Community Policing Forum

The Ottawa Police Service (OPS) hosted the Community Policing Forum: Building Trust Together on May 13, 2019. The aim of the event was to gather input from the community in order to improve the service’s community policing model and inform the development of new Neighbourhood Policing Teams.

The day-long event at St. Elias Centre drew over 100 participants, of which 30 percent were members of the OPS. Other participants included representatives of community associations and service organizations, advocacy groups, OPS board members, city councilors, students and members of public.

Community Policing is the process by which police and other community members partner to improve community wellbeing, safety and security through joint problem identification, analysis, response, and evaluation. Although community policing has long been a guiding model for the Ottawa Police, how it has been put into action has shifted in recent years. Participants heard from police officers who shared their frontline experience and community policing perspectives, as well as from community members who offered academic and grassroots perspectives on the application of community policing approaches.

Crowd sitting at tables at Police Community ForumPolice officers explained the newly developed Integrated Community Policing Strategy, and discussed how this strategy aligns with the Ontario Mobilization & Engagement Model of Community Policing. They noted that while there are multiple components of community policing, frontline community police officers are the most visible and integral to community engagement. Success requires this community engagement, which can be fostered through positive and respectful communication. It is also important to build awareness within communities about the need for both ‘soft and hard’ policing and for joint approaches to complex social problems. Police emphasized that they need community input to help identify priority issues, as well as community buy-in to develop effective responses.

Community members who addressed the participants shared perspectives gained through academic research, frontline advocacy, and community security work. There was discussion about differences between the standard policing model, which is reactive and incident driven, and the community policing model, which is proactive and intelligence driven. Community policing involves the development of partnerships and a focus on problem-solving. Implementation of community policing models can produce multiple benefits, such as increased cooperation and communication, but it also comes with some risks, such as perceptions by marginalized groups of targeting and the conflation of social problems into ‘police problems’. Effective community policing requires strength in ‘soft skills’, such as conflict de-escalation, positive engagement, and approachability.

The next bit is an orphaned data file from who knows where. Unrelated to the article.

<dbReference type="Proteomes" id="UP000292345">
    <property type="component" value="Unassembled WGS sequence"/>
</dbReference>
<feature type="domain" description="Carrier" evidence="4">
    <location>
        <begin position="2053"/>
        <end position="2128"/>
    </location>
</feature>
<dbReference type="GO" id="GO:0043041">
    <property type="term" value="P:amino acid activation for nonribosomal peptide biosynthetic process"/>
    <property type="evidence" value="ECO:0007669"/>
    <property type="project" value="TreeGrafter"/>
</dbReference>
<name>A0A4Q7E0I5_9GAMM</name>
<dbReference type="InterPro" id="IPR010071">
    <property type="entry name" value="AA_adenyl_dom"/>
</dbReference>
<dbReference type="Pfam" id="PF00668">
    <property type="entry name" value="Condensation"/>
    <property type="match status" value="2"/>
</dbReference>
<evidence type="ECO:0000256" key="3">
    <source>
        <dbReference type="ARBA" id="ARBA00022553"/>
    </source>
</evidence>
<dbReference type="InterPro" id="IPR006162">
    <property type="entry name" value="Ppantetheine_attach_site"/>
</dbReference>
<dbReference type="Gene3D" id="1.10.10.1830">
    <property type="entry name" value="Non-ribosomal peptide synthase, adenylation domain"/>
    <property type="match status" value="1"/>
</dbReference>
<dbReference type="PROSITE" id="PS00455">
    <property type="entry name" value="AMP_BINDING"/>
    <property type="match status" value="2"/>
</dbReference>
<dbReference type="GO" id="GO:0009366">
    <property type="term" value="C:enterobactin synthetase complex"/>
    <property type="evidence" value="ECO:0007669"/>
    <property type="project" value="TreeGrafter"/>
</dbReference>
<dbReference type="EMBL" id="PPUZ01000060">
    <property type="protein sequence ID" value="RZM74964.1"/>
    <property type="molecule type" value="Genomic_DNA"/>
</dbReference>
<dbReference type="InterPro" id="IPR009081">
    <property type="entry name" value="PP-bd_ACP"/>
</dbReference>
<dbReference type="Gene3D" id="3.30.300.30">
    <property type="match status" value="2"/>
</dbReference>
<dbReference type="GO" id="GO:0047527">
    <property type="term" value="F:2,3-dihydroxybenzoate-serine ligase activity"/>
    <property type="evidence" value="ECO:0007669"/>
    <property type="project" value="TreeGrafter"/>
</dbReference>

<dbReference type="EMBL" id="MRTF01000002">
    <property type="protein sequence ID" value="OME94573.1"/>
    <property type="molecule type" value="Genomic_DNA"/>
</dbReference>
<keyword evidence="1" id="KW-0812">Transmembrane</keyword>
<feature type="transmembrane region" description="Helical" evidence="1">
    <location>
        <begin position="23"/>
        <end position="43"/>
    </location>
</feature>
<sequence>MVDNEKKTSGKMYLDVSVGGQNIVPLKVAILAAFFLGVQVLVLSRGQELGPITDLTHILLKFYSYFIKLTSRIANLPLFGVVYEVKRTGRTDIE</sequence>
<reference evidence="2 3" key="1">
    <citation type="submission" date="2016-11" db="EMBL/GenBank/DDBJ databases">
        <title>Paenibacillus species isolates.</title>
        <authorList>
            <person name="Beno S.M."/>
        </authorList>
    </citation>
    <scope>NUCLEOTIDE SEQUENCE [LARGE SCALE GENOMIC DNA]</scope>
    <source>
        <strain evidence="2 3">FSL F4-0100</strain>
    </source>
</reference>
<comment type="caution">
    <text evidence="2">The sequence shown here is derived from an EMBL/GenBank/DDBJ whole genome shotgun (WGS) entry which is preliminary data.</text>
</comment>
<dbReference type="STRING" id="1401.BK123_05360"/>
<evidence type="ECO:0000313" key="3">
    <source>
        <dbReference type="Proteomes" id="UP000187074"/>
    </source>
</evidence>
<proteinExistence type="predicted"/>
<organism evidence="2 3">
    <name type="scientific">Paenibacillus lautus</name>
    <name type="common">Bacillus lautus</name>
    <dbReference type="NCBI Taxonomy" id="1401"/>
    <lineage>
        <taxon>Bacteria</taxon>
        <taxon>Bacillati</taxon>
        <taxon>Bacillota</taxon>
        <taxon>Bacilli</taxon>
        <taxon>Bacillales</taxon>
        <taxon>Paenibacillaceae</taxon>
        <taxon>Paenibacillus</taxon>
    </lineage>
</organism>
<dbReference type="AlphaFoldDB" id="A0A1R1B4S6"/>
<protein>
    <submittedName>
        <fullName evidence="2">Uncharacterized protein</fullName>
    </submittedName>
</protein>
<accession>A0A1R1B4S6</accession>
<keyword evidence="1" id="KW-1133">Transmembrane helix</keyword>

Several interactive group activities, involving purposeful play with Lego and guided conversations, provided opportunities for participants to explore what community policing looks like, and how it can be improved. Participants had many ideas about how to make community policing more effective in Ottawa, and how to address some of the current challenges. Their recommendations can be grouped in four key themes:

  • Build partnerships and bridges: Meaningful, intentional connections need to be developed and strengthened between police and residents. For example, “Put police back into the communities with a permanent presence – both physical and through patrols.” 
  • Be visibly and actively engaged: Communities appreciate police participation in events, and positive engagement with children and residents. They want to see more community police officers, and officers who are active and engaged. “Get out of the car.”
  • Foster mutual trust: Trust is fostered when police are known to residents, when they listen to concerns in the community. “Have community interactions count as stats and give value for community policing and community engagement.”
  • Acknowledge underlying challenges: It is necessary to address the root causes of challenges in the community, such as racism and inequality. “Be able to fully understand all the concerns and issues of our diverse community.”

Participants repeatedly expressed their desire to see community policing strengthened in Ottawa. Recommendations called for increased community police presence, resources, and visibility in communities. But participants also urged police to shift their focus toward positive, pro-active engagement with residents. With the exception of concerns expressed about the need for OPS to address perceptions of racial-targeting and bias, there was general agreement that communities which have Community Police Officers appreciate and value these officers. There seemed to be widespread recognition that improving community policing in Ottawa requires investment not just from individual officers and community members, but from management and leadership within the Service, as well as from municipalities in terms of resource allocation.

This report provides a summary of the key themes which emerged regarding best practices and goals for community policing in Ottawa. The first part of the report identifies key themes from the forum presenters: police officers and community partners. The second part identifies ideas and recommendations that were developed through group activities and conversations, including top ideas for moving forward toward a more effective model of community policing. The report ends with a summary of participants’ recommendations, more detailed accounts of which can be found in the appendices.